The Problems with Big Cats in Captivity


There are more tigers in captivity in people’s backyards then there are left in the wild.

Fifty years ago, there were 45,000 tigers in the wild, while today as little as 3,200 tigers remain. Incredibly, there are 30,000 tigers privately owned as pets worldwide. It is estimated that there are 5,000 tigers here in the US, however this number is debatable as experts claim that the state of Texas alone houses more than 3,200 tigers. Some estimates are up to possibly 10-15,000 exotic big cats in private ownership across the U.S..

If you’ve ever seen footage of the way tigers and lions live in the wild, on Animal Planet or Discovery Channel, or you’ve been lucky enough to observe them yourself on a safari, you know that life in the wild and life in captivity vary drastically. In the wild, these animals embody many qualities we respect and admire: courage, strength, beauty, fierceness, resilience, and love for their young. In captivity these animals are stripped of everything that expresses their magnificence.

The problems with captivity:

Photo from Big Cat Rescue in Florida showing the minimum required size by state regulations to house a 400 lb. tiger:

Federal regulations do not even have a minimum cage size. They just have language about being able to make “postural movements.” Unlike federal regulations, Florida law at least defines a minimum cage size: two tigers can be kept for their entire lives in a 10′ by 20′ concrete and chain link box with nothing to do but pace until they are exhausted and then lie down on a concrete floor. And Florida’s law is the most generous we found. A tiger in the wild roams from 9 square miles (Bengal) up to 400 square miles (Siberian) every year. A tiny barren cell is no life for these majestic creatures.” – www.BigCatRescue.Org

In addition to the extreme confinement, cats in private ownership are often subject to abuse and neglect. There are NO federal laws and NO federal regulations for the ownership of these dangerous carnivores; each state operates independently. A summary of these laws and regulations are available here:

This is a danger to the animals, the owners, and more importantly the local community (meaning you). You’re neighbor could be housing one of these animals, in unregulated enclosures, while your children are playing outside in the backyard. What happens if one of these animals escapes, just like the incident that occurred in Zainsville, Ohio just two years ago where a man released over 20 big cats before committing suicide?

In addition, here are 5 of the worst stories with photographs:

Sheba was privately owned. As commonly seen among private ownership, Sheba was declawed and her teeth were filed down to make her “safer”. Sheba was chained outside, starved, and her owners used to fire pellet guns at her as target practice.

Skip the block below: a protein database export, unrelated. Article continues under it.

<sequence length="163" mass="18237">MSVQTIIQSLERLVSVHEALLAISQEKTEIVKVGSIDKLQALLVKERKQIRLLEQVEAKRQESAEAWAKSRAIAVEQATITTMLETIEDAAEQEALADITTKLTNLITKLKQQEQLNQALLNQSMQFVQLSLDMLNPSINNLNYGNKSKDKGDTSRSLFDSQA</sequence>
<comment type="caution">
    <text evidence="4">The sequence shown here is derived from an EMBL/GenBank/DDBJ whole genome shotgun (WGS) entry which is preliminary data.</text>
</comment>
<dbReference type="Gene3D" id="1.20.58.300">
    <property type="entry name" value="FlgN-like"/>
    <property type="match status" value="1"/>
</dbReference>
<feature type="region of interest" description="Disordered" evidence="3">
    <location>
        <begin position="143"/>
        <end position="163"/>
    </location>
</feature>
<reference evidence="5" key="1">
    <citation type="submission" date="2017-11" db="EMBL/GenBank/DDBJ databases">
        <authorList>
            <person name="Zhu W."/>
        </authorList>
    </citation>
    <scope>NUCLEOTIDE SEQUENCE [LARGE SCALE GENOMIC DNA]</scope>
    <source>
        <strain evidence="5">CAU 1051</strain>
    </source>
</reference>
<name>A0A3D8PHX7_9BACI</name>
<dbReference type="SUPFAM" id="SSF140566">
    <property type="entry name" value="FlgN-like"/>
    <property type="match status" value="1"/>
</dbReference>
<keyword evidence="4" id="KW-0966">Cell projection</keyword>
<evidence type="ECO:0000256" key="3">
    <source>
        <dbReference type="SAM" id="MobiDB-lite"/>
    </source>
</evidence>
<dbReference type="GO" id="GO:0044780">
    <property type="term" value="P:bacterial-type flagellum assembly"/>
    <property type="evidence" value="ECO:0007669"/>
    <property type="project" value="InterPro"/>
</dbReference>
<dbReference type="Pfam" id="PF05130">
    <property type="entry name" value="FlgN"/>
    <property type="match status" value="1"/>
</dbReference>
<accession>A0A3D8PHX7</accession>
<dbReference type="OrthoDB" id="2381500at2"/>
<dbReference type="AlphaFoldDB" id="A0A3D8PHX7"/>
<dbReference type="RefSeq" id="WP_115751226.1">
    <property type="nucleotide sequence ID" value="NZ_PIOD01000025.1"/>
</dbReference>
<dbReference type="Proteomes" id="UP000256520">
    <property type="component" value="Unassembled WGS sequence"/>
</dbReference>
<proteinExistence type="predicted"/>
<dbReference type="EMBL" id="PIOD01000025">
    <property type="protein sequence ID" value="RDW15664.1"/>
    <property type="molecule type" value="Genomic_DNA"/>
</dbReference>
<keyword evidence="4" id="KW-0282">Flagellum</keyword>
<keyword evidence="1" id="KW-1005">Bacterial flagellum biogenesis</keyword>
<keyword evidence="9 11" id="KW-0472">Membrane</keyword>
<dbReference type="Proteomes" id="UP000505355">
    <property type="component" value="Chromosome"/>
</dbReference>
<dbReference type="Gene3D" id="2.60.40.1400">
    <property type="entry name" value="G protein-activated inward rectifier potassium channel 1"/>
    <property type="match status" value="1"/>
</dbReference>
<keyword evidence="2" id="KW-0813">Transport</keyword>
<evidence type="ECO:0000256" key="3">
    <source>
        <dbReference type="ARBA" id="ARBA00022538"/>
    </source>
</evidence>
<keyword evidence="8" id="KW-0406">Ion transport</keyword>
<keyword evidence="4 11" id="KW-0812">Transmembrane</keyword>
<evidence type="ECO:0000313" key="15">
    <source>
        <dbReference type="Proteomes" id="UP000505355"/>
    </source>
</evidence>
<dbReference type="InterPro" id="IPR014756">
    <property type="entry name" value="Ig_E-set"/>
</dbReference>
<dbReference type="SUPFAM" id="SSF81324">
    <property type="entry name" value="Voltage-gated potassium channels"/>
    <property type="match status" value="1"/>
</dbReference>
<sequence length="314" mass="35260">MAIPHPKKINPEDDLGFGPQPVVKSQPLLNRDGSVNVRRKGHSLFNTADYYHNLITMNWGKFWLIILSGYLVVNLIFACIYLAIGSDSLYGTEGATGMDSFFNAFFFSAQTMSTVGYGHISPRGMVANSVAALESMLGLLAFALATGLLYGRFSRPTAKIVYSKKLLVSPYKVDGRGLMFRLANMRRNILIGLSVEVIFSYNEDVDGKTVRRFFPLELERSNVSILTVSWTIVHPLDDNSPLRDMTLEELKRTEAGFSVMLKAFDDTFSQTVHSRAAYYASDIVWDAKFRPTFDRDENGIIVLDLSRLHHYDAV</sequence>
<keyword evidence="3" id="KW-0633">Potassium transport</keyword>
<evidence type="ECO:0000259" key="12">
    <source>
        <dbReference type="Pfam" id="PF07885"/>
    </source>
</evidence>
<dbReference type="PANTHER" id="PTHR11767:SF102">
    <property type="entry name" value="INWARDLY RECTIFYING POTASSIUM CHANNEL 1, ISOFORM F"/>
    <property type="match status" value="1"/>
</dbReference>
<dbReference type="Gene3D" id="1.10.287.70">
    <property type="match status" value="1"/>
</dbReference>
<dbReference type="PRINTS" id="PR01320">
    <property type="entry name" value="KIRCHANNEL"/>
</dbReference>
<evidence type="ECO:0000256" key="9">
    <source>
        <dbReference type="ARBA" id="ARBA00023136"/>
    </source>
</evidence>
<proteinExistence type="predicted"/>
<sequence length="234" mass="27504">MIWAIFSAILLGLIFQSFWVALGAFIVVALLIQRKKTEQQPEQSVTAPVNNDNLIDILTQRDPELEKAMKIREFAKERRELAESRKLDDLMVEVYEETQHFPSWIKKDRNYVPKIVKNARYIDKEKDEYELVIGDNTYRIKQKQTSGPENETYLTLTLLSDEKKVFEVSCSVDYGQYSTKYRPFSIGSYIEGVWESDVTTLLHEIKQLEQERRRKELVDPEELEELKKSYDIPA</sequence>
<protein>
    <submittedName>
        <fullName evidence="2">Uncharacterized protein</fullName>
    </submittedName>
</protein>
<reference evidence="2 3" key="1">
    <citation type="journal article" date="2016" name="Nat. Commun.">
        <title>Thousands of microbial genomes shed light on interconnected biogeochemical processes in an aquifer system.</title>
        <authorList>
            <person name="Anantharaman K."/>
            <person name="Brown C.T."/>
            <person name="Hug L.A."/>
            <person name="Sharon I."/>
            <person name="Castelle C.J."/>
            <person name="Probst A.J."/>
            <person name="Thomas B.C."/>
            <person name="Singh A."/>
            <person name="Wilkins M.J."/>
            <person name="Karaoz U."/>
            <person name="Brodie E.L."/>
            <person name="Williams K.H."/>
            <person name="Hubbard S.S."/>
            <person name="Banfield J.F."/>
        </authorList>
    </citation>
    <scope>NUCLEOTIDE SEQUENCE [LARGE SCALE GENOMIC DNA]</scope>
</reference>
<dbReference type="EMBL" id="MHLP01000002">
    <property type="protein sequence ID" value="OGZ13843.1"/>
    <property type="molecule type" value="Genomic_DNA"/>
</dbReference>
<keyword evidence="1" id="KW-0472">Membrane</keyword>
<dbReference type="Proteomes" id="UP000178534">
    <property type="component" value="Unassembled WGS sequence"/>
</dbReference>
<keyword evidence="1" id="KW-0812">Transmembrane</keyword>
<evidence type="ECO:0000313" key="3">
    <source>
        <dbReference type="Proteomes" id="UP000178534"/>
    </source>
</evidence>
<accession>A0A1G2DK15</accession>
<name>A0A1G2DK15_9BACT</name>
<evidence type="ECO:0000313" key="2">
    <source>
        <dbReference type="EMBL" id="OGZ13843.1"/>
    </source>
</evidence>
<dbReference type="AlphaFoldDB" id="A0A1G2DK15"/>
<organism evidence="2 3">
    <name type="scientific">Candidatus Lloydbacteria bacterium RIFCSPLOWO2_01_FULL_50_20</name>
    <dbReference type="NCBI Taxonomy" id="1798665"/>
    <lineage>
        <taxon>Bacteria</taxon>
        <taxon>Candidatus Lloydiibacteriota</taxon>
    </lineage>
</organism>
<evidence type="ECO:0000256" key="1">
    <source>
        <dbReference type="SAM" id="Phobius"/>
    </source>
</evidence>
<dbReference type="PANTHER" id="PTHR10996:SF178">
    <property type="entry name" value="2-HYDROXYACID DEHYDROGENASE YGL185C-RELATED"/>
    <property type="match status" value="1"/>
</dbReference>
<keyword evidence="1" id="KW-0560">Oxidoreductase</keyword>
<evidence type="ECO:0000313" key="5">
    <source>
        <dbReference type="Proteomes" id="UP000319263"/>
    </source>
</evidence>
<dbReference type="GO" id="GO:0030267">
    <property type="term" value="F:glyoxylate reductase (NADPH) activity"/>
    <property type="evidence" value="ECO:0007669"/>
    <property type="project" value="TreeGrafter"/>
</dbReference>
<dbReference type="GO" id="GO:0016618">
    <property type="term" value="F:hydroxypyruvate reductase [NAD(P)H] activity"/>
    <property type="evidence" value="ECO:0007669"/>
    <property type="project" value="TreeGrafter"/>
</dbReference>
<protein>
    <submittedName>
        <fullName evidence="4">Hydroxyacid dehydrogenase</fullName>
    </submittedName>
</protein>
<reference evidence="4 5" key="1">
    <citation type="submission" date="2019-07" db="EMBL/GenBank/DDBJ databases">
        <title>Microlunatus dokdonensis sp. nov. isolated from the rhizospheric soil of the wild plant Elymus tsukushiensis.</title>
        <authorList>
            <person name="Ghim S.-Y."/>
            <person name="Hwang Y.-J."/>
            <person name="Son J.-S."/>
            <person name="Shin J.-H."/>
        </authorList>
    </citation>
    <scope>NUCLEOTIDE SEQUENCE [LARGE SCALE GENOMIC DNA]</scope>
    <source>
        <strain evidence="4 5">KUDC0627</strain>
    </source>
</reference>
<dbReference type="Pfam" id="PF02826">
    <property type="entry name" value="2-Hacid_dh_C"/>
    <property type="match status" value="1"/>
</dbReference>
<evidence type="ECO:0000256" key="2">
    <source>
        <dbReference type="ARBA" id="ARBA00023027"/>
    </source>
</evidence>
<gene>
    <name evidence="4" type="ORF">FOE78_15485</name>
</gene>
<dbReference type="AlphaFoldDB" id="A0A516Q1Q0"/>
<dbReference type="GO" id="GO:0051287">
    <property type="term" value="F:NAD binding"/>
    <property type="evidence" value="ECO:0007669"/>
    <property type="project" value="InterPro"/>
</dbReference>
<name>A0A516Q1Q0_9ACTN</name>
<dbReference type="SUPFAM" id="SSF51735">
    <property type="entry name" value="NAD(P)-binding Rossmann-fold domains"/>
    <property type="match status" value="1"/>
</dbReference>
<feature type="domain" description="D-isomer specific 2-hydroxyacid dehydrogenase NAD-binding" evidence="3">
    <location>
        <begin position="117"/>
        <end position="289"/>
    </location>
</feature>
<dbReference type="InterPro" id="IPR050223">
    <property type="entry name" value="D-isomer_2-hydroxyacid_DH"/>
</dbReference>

Hercules looks as if he was born deformed, when in fact his body was physically unable to grow because he spent most of his life in a 6 x 4 x 6 foot cage. His pelvis is so small and underdeveloped that he requires daily laxatives and special diet to pass his food without creating blockages.

Zeus was an attraction at a roadside zoo. The staff members used to jab Zeus with an electric cattle prong to make him more aggressive and entertain his guests.

Suli has seen some mileage with 4 previous owners! She was chained up in a backyard within a 4 foot high fence (one a cougar can easier jump). One day Suli broke loose, attacking a neighborhood dog. It was then time to find Suli a safer, more reliable home. She now spends her days roaming her habitat at Turpentine Creek Wildlife Refuge.

India was purchased as a cub and privately owned as a pet. Hr owner was no longer able to take care of his full grown tigress, and drove her into Buffalo National Forest, AR, where he released her. Luckily, no one encountered this dangerous predator before she traveled all the way back home using her tiger senses.


It’s up to all of us to do something to help the tragic big cat situation in our country. These magnificent animals do not deserve a life of confinement and suffering, and we can all help be their voice!

  • NEVER support the “pay-to-pet” industry, where cubs are bred so that people can pay to touch, hold and take pictures with them. We met a rescued tiger at sanctuary that was part of this industry, and as he grew bigger, his owners would drug him to keep him manageable and docile. Once they couldn’t give him enough drugs they would beat him. He is now partially brain damaged on one side of the head, but is thankfully living the rest of his days out at a sanctuary in California. Unfortunately, this is not a rare case, but the norm in this industry.

  • Spread the word! Knowledge is power and people can’t change or help until they know. Awareness is the beginning of change, so have a conversation or share this page, a fact or one of the big cat’s stories on social media.

  • Donate to sanctuaries like the Big Cat Rescue (or of your own choice) and support their work so they can continue rescuing big cats from horrific situations.

  • Donate to GA to help make the public aware and pass the Big Cat & Public Safety Protection Act!